Dehydrated Onion Flakes

Preserving Autumn – Dehydrated Onion Flakes

I’ll gladly admit that when I first made onion flakes it was mostly because I wanted to play with our new dehydrator and I didn’t really think there was much of a reason to dry them out other than having fun.  It seems odd to preserve something that cellars so well to begin with.

When I tasted the results, I realized I was wrong.  Dehydrated onion flakes contain a small portion of the bite that their original flesh contained while keeping the essence of their sweetness.  I can eat these like candy.

Preserving Autumn – Dehydrated Onion Flakes

Other than eating them whole, dehydrated onions are very useful for bread, soups, salads, pizzas and sandwiches.  If you’re planning to eat them without rehydrating them you may want to consider cubing your onions as the long pieces can be a little stringy/ chewy.  It’s also a heck of a base for a dry rub for ribs, roasts or a savory to add to your stuffing in a turkey.

It’s also an added bonus that we NEVER run out of onions.  The few occasions that I have found myself reaching into a bare cupboard have left me cackling like a mad scientist when I realize I have a secret jar of onions that will last FOREVER (well, a really, really long time).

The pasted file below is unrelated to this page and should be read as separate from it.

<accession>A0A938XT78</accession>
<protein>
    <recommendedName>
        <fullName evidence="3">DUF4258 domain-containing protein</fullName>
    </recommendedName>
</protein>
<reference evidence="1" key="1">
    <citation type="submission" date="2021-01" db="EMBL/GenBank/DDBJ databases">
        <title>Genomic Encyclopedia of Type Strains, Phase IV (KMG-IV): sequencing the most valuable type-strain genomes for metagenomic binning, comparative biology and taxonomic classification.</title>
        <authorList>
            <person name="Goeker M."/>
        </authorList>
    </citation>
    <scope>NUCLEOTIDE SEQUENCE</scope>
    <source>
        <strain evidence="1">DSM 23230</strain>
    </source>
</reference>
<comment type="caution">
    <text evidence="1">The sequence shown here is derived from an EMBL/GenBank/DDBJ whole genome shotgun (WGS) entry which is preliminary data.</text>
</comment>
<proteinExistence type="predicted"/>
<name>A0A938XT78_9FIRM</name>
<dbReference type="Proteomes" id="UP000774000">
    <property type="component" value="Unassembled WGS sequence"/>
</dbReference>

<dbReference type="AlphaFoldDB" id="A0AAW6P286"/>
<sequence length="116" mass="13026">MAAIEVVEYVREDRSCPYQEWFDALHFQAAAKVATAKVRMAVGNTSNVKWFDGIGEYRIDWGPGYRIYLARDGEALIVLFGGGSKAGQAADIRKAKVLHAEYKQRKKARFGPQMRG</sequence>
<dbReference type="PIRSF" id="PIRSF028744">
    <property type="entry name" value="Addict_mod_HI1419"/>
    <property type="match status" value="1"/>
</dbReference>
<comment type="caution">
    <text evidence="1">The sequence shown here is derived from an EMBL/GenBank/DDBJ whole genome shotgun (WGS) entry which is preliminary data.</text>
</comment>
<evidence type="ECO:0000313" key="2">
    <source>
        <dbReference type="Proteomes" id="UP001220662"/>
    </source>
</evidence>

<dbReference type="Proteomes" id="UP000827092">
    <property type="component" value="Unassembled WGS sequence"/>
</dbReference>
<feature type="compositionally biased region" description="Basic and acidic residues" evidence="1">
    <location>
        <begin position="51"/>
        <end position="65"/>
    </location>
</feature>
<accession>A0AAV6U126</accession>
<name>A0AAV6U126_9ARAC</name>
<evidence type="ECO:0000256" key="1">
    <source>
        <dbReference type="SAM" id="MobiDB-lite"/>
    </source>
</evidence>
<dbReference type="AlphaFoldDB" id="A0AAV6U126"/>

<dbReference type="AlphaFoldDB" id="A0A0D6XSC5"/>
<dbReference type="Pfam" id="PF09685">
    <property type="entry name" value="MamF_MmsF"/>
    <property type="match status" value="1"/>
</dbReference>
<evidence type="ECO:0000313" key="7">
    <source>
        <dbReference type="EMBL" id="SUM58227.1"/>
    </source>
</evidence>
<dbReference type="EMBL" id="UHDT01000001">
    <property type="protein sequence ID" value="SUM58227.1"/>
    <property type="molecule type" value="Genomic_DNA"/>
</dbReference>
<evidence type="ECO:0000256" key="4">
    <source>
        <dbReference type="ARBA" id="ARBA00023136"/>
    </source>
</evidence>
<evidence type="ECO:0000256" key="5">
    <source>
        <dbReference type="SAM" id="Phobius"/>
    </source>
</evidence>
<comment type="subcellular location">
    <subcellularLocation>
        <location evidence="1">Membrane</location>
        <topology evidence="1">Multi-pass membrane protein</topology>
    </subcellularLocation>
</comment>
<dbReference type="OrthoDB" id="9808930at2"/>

As with all of our dehydration, we’ve learned that using a mandolin to cut your product will save you hours in the end.  When all of the onion is the exact same width, the drying process is uniform and you don’t have to check your entire inventory piece by piece and selectively pull items out of the gentle heat.  The mandolin also speeds things up if efficiency is one of your goals.

Sliced onions are laid flat on a preserving tray (you could technically use a cookie sheet) and placed under a low and slow heat – we use 125 degrees Fahrenheit (52 Celsius).

Be prepared that a lot of onion does not go a long way.  Our last batch was 7-8 pounds and the finished product filled a 1-liter (4 cup) Mason jar.

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